It’s Week 4 of the college football season, and two high-profile head coaches are coaching for their jobs.
Against each other.
Les Miles, a two-time SEC champion (2007 and 2011) and one-time national champion (2007), will take his LSU Tigers into Jordan-Hare Stadium on Saturday afternoon to take on 2013 SEC champion and the offensive coordinator of the 2010 national champion Auburn Tigers, Gus Malzahn.
Is it “loser go home,” with the head coach who falls immediately hitting the computer to polish up his resume?
No, probably not right away.
But the loser of Saturday’s showdown on the Plains will have to win back his job for the remaining two months of the season, not fight to keep it.
You can already tell that the pressure is mounting, because both have addressed the “state of the program” after losses this year.
“Yeah, I recognize that there’s some things going on out there, and I’ll address them at the right time,” Miles said after his team’s season-opening loss to Wisconsin, according to quotes emailed by LSU.
“Each year is different, and this is 2016,” Malzahn said after his team’s home loss to Texas A&M, according to Auburn’s emailed quotes. “The only thing on my mind right now is making us as good as we possibly can be. That’s the way I look at it. You turn the page from this one, you learn from it, you go practice, you give them a good plan and you worry about LSU—that’s the only thing on my mind, and that’s how you look at it.”
You don’t address the state of your program this early in the season unless it’s in a bad state, which is exactly where these two programs are.
For LSU, it’s a sense of the same old story.
The offense wasn’t able to stretch the field on a consistent basis early when running back Leonard Fournette struggled, to a point where Miles was forced to go to backup Danny Etling in the first quarter of the Tigers’ Week 2 game against Jacksonville State to find some kind of spark.
Etling has been decent, including a 19-of-30, 215-yard performance in the 23-20 win over Mississippi State on Saturday night.
But LSU established its running game early with Fournette, and the pressure never fell on Etling’s shoulders to be the difference-maker through the air that LSU has been lacking. Thus, questions remain about LSU, Miles and his ability to produce a flexible offense that’s prepared for “Plan B” when “Plan A” doesn’t click.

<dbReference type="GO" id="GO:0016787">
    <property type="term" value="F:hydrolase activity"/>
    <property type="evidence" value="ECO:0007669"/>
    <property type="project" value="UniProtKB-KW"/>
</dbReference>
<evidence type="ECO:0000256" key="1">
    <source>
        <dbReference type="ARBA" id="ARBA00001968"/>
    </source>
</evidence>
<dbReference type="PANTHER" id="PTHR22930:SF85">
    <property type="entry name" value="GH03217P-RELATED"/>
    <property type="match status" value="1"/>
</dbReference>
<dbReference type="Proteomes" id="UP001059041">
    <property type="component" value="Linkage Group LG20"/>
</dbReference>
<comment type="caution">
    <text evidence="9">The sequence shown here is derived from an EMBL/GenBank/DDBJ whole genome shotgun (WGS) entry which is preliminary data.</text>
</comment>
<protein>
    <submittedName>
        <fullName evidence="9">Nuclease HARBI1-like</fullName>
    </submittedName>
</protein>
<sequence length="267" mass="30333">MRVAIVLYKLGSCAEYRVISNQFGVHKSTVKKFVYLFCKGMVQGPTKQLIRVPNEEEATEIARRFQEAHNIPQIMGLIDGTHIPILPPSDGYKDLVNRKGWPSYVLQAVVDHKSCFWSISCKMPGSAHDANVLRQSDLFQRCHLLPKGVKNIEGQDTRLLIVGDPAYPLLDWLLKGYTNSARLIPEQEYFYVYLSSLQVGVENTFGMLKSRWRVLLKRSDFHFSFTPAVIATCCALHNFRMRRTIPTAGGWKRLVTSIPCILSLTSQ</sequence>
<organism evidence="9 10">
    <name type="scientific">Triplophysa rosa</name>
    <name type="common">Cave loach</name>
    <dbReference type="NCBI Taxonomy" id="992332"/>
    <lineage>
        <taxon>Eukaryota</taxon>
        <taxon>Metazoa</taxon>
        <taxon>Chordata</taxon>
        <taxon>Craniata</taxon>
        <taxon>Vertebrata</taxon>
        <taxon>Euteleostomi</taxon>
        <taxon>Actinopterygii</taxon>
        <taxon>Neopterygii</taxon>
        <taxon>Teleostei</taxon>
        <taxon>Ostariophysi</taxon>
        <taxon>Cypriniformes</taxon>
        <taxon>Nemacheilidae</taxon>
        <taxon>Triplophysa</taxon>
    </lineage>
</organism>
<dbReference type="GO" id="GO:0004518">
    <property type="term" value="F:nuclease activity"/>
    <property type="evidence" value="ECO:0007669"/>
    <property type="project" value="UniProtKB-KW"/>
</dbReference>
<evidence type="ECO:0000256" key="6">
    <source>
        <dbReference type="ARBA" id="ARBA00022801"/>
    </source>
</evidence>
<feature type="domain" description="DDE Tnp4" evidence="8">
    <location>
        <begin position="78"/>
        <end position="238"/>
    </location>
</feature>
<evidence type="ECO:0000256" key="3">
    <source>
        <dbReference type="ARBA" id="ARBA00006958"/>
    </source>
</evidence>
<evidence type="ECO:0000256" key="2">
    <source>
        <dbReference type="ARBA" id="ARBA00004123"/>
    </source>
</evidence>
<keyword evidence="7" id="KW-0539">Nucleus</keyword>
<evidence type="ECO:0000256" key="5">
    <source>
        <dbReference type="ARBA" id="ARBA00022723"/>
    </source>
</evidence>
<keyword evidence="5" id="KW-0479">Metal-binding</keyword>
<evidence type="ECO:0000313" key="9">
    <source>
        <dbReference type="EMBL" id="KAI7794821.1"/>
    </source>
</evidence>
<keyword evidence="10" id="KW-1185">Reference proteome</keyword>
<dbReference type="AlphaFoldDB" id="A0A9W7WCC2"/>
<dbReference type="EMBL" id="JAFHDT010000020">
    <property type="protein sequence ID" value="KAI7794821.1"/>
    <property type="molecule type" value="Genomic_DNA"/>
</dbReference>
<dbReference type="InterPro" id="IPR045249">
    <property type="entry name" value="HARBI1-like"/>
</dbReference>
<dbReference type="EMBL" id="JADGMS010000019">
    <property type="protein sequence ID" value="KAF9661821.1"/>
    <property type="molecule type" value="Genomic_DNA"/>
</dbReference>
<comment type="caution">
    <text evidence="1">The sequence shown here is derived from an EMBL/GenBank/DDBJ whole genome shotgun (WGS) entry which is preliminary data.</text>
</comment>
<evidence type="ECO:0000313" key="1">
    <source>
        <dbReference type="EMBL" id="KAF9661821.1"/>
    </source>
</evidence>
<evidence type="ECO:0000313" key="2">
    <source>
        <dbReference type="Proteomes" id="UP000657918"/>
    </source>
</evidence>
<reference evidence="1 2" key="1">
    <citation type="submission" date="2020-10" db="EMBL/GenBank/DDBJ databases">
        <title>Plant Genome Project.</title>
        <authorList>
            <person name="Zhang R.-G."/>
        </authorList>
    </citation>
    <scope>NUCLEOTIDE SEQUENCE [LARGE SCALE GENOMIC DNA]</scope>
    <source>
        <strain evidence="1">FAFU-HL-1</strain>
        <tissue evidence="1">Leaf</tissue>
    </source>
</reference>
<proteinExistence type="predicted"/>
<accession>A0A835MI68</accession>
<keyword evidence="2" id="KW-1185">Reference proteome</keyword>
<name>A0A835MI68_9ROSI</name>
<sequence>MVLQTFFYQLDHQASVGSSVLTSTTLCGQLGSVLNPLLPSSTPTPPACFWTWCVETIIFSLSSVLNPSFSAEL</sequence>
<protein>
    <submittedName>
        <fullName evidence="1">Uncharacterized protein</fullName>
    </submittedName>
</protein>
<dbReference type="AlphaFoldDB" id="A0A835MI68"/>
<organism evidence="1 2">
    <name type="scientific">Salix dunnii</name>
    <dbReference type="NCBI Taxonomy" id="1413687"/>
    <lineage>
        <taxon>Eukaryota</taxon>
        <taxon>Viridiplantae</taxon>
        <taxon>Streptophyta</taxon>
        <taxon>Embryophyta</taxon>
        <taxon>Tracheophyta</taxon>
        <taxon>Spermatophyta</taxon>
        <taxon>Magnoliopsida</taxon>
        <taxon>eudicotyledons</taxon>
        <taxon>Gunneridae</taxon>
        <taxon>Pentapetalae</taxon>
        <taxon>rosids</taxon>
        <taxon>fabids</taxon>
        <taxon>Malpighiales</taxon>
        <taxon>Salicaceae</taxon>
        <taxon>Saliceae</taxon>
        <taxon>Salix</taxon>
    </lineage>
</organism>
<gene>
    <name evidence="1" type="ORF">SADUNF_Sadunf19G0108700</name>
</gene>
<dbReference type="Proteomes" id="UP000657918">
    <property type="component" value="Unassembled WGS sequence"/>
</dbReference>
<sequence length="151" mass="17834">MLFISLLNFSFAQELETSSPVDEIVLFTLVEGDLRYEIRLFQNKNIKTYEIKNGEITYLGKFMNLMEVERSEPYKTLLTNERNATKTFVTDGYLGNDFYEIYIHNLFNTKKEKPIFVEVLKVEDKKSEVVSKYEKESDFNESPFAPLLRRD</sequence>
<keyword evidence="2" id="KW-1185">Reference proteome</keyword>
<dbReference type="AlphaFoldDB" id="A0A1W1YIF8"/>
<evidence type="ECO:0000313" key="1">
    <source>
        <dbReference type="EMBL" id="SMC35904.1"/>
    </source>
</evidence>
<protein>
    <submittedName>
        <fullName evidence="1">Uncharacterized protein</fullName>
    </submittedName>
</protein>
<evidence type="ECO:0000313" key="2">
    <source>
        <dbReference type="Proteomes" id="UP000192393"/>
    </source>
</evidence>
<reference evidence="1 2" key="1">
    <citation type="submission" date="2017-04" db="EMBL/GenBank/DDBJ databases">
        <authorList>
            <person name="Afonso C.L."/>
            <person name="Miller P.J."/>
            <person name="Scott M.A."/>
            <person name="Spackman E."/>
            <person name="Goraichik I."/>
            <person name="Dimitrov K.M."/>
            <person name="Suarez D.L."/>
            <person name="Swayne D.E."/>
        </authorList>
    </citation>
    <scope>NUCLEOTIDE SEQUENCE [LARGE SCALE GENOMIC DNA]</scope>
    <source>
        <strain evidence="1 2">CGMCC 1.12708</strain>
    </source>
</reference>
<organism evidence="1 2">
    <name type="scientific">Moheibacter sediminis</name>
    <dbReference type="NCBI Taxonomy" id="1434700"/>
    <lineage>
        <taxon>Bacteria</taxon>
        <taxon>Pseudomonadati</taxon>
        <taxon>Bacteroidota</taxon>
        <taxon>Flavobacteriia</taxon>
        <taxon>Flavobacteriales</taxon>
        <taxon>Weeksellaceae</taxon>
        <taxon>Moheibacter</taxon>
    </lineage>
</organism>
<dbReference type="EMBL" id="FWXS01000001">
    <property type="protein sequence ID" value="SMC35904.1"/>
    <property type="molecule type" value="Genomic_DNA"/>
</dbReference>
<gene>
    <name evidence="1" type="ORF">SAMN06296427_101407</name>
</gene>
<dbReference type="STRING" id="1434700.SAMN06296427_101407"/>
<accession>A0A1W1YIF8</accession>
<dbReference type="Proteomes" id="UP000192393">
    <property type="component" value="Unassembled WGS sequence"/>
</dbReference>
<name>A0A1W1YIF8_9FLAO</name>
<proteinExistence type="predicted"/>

For Auburn, it’s a case of a head coach flat-out losing his edge.
Three short seasons ago, Malzahn was the toast of the town. An offensive genius. An innovative play-caller who always seemed to be one step ahead of the opposing defense thanks to a power rushing attack out of the spread that thrives with tempo.
The play-calling has become predictable, Malzahn has not developed quarterbacks in each of the last two seasons and he seems convinced that playing “musical quarterbacks” is the only way out of this rut, despite the obvious fact it prevents anybody from getting into and sustaining a groove under center.
As a result, Auburn has lost six straight conference home games for the first time in program history and has lost 12 of its last 15 games against Power Five programs dating back to the loss to Texas A&M on Nov. 8, 2014.
The ESPN broadcast pointed out Saturday that Auburn has the second-longest active home losing streak in the nation against Power Five teams (seven) behind Colorado’s 10 straight home losses. Its last home win over a Power Five opponent was on Oct. 25, 2014, over South Carolina (42-35).
“You’ve got to work hard, you’ve got to coach them up, you’ve got to give them a good plan and we’ve got to go out there and execute,” Malzahn said Saturday. “We’ve got to improve. The thing about this offense is that we will improve.”
History suggests that it won’t and that Malzahn is what’s standing in its way.
The loser of this matchup will see his seat go from hot to scorching, and it could get decision-makers moving on paths to finding a replacement.
Offense has been the issue for each, and with offensive-minded Tom Herman rolling merrily along at Houston without a Big 12 invitation for the program in his inbox quite yet, there’s no time like the present to get the back-channel conversations going.
One administration may do just that once the clock hits triple zeros Saturday at Jordan-Hare.
Barrett Sallee is the lead SEC college football writer and national college football video analyst for Bleacher Report as well as a host on Bleacher Report Radio on SiriusXM 83. Follow Barrett on Twitter @BarrettSallee.
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Source: Bleacher Report -SEC Football